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home : sports : sports July 25, 2017

4/7/2017 9:28:00 AM
Former North Branch netminder Miska punctuates season with Frozen Four shot

Hunter Miska always had dreams to play high level hockey. As a mite and squirt in the North Branch hockey program, he was a talented forward who belonged well above his age group with soft hands and good speed.

His dreams have been coming true throughout the past few years and this year have led him to the Frozen Four with the University of Minnesota-Duluth Bulldogs. Only part of the dream is true, though. Miska, in an ironic twist of fate, is the starting goalie for UMD.

Although he grew up as a forward, Miska made the switch to the goalmouth in ninth grade because the Vikings didn’t have any capable goalies on the roster and he had rotated a bit in net throughout his younger years. The ironic part about it is that Hunter’s dad, Todd, is a renowned goalie mask artist who works with the Minnesota Wild and other NHL goaltenders on their helmets.

Miska’s short but successful career has led him to the Frozen Four this weekend, college hockey’s equivalent to March Madness. The Bulldogs are only there because of Miska, according to UMD Assistant Athletic Director Bob Nygaard. “He made multiple season-saving stops,” Nygaard said in reference UMD’s regional semifinal win over Ohio State. In that contest, Miska had 40 saves on 42 shots and UMD won 3-2 in overtime.

In the regional final, the Bulldogs faced off with the Boston University Terriers, who feature multiple highly drafted NHL prospects. Miska again had a critical hand in that win, sending those NHL prospects to an early start to their pro careers with another 3-2 overtime win.

To get to this spot, though, Miska has had a crash course in the art of goaltending. Since he didn’t take it up until ninth grade, he started far behind most of his contemporaries. And one of the main reasons he took it up was because of his unique opportunity to interact with goalies at the highest level. “Being around NHL guys through my dad and hearing their stories was amazing,” Miska said. “I wanted to live those stories and experiences.”

Miska’s mom initially didn’t want him to switch to the backline. “She thought I was a better forward,” he said.

Miska’s two seasons between the pipes at North Branch were successful. His stats weren’t out of this world, as the team went a combined 22-28-3 in his two years, but the difference was night and day. In the four years prior to Miska starting in goal the Vikings had gone 7-80-2.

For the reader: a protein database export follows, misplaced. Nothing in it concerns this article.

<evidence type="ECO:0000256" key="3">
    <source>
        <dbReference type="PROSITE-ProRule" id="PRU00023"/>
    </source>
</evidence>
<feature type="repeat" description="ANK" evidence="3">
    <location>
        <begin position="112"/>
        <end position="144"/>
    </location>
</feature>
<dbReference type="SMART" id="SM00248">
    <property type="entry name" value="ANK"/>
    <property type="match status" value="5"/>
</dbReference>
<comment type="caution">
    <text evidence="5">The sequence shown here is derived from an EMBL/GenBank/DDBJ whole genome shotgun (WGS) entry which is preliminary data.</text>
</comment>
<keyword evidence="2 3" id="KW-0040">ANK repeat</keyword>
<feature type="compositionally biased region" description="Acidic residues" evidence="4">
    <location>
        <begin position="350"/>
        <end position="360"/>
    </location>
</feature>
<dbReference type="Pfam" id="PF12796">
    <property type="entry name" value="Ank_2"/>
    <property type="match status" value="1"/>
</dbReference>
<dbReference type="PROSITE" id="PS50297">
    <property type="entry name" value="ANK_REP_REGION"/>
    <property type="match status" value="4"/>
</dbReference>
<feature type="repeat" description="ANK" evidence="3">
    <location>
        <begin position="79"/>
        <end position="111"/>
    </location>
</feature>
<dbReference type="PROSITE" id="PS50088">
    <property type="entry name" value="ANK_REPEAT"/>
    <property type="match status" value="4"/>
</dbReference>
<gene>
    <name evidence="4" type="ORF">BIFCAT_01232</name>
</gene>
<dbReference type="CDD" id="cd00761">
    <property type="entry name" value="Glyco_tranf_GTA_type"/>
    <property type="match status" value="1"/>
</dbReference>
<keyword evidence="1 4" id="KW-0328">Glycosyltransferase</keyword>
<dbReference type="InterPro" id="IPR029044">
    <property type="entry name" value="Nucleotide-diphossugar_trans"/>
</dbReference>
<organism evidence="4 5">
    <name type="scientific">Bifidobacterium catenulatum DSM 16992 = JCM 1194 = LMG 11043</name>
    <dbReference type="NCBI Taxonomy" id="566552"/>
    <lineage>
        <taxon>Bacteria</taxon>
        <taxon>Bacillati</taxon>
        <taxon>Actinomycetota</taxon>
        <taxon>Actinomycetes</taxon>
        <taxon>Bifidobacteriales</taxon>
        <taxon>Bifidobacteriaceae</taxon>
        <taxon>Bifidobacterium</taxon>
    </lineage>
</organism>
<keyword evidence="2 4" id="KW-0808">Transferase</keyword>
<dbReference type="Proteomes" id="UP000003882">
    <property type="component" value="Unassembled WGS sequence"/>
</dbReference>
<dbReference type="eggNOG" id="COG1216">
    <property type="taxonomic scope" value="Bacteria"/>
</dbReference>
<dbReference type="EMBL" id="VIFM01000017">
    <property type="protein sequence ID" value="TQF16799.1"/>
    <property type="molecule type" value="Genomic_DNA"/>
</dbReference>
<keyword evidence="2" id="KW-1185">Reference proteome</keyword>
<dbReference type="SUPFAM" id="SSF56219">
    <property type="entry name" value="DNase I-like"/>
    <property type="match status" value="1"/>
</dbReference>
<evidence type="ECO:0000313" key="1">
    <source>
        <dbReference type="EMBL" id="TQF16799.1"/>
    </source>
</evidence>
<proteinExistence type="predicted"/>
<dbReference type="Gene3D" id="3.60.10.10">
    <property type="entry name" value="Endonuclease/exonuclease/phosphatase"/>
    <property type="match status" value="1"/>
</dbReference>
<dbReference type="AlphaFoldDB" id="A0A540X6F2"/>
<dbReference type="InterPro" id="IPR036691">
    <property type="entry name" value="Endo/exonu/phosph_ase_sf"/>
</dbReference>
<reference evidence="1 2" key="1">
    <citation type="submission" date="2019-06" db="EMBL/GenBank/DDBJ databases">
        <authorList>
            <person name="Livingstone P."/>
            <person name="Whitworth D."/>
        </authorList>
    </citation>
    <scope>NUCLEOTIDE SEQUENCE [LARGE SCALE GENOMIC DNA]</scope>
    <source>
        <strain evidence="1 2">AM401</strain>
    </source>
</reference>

“I never had any doubt about my switch from forward to goalie. Although my stats weren’t top of the state, I thought I was doing well compared to where they had been,” he said. Miska recorded the school’s first ever shutout in a 12-0 win over Spooner in the ‘09-’10 season. But he still saw a lot of shots throughout his two years and had a lot of action. “It was a lot of work, but I wouldn’t be the goalie I am today without getting that work in,” he said.

Miska’s first year was as a freshman on a senior-laden team and he has remained friendly with most of that team. In his second year, he played with more of the guys that he grew up playing with and he said he still keeps in touch with most of them.

After two years at North Branch, Miska had an opportunity to play for the United States National Developmental team. He said the experience was similar to that of a boarding school, but that he first started to get the elite level work in and learn some of the nuances of the game. “I knew I’d missed my buddies, but taking the next step in my career and getting a chance to wear ‘USA’ across my chest was very special,” Miska explained of his decision.

Miska could only play on the developmental team until he was 18, and then his frozen journey took him to the Pentiction Vees in British Columbia of the BCHL. He posted two stellar seasons for the Vees before moving up to the USHL and playing for the Dubuque Fighting Saints in 2015-16. He had an outstanding year for the Saints, breaking the team’s single season wins record and being named the Dave Peterson Goalie of the Year, the top USA Hockey distinction for a netminder.